I want these freedoms for myself and my family, and yet my spirit groans at every modern convenience I choose to give up in order to teach myself “the old ways.” I want to do less work and feel more accomplished. But is that how we regain ground?
Unfortunately, it just doesn’t work that way. In order to have the successes our intellect craves and our senses struggle with, we really must be willing to make sacrifices. We must be willing to challenge ourselves in a way that our current generation hasn’t been challenged. And we must be willing to ignore the sidelong glances and disdainful scoffs of peers who cannot fathom why we would give up the wonderful world of convenience.
Pursuing a self reliant lifestyle needs concrete steps.
What are some of the concrete steps we can take to teach ourselves the skills that can set us apart from the systems we’re meant to blindly depend upon?
Let’s start with some tips that will help us avoid being overwhelmed and giving up, because sticking with it is the most important part.
- We must choose actionable steps that are measurable and practical so that we can see the progress we are making and we can appreciate the fruits of our own labors.
- We must be sure not to take on too much at a time, but rather to begin with a doable amount to learn and practice and hopefully reach some level of success before adding in more skills to attempt. Start with the things that make the most sense for your life and your family, or the things that will support you the most right out the gate.
- We must find communities, individuals, friends, and family who will support us, both to cheer us on and also to help instruct us. These people can be found in person and also (with the convenience of) the internet.
- We must be willing to share these new skills with our kids, our families, our friend groups, and others who are interested to learn, rather than to keep the information to ourselves.
With those things in mind we can begin to brainstorm which things we want to tackle and where to begin. One useful way of doing this is simply to take stock of your current lifestyle. Write a list of all the services you use regularly that you do not know how to do for yourself, but which you think maybe you could learn to do. Or make a list of the services you use that cost you the most money in a year, and begin with some of these.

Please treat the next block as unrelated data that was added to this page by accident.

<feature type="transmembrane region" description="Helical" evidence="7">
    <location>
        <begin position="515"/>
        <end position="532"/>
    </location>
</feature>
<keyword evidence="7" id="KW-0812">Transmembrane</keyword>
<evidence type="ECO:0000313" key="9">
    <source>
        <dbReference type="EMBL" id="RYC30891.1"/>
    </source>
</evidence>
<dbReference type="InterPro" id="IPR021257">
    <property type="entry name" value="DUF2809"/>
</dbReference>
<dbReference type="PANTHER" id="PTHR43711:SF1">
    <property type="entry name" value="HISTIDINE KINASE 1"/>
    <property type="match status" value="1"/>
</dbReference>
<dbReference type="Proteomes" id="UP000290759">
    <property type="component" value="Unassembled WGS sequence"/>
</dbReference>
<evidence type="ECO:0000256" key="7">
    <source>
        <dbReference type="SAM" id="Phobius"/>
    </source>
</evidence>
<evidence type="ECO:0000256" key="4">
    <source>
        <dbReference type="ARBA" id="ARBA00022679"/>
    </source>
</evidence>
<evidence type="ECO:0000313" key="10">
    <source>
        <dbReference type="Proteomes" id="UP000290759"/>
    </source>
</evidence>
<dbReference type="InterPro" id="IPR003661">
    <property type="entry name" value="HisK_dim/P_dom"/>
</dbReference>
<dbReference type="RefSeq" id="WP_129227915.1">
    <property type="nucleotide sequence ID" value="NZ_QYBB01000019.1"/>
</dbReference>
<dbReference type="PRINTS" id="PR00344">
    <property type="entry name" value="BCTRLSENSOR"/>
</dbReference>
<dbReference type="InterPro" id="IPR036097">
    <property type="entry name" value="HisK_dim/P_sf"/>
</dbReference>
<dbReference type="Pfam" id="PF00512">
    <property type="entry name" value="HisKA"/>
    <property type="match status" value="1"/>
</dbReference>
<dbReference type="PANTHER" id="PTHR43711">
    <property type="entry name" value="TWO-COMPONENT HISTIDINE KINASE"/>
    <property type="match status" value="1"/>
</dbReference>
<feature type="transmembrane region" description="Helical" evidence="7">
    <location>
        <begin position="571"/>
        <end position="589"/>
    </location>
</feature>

No matter where you begin, know that truly learning new skills takes a lot of time and can take a lot of effort. But in the end, that is where your value lies.
Skills for a self reliant lifestyle
Here is a not-at-all-complete list of skills that you could learn to make your lifestyle one of self reliance rather than dependence. Many of these listed skills have additional skill subsets that might have to be tackled one at a time in order to consider oneself successful at the broader skillset.
- Learn self discipline in regards to practicing new things.
- Learn to cook, from scratch.
- Learn to grow or raise your own food, vegetable and animal.
- Learn to preserve your own food to make it last longer than its growing season.
- Learn to maintain your home and land.
- Learn to maintain your vehicles and cars.
- Learn to manage your own money, from budgets to savings to investments.
- Learn to mend, make, or source clothing.
- Learn to self diagnose the basics and use accessible herbs, medicines, or homeopathics to secure your health.
- Learn true self defense.
- Learn to hunt and fish.
- Learn to forage.
- Learn to bargain and trade.
- Learn to build sound structures.
- Learn how to teach your kids if you have kids.
- Learn how to deliver and care for kids at home if you want to have kids.
- Learn how to nurture your mental health and that of your family.
- Learn how to structure communities to help support individuals.
- Learn how to enjoy and entertain yourself and your family.
Like I said, this is not an all inclusive list, and I would say almost every single one of these is a heading with a lot of subheadings and subskills. It’s okay if you need to tackle much more basic skills before taking on greater undertakings.
That is just the nature of learning.
So, what makes the most sense for you? Where should you begin?
Check out the rest of our site for additional resources to help you decide where to begin, or to help you begin to dive into learning some of these skills. We’re sharing because we’re on the same path with the same goals, and we want to be sure you can come along with us.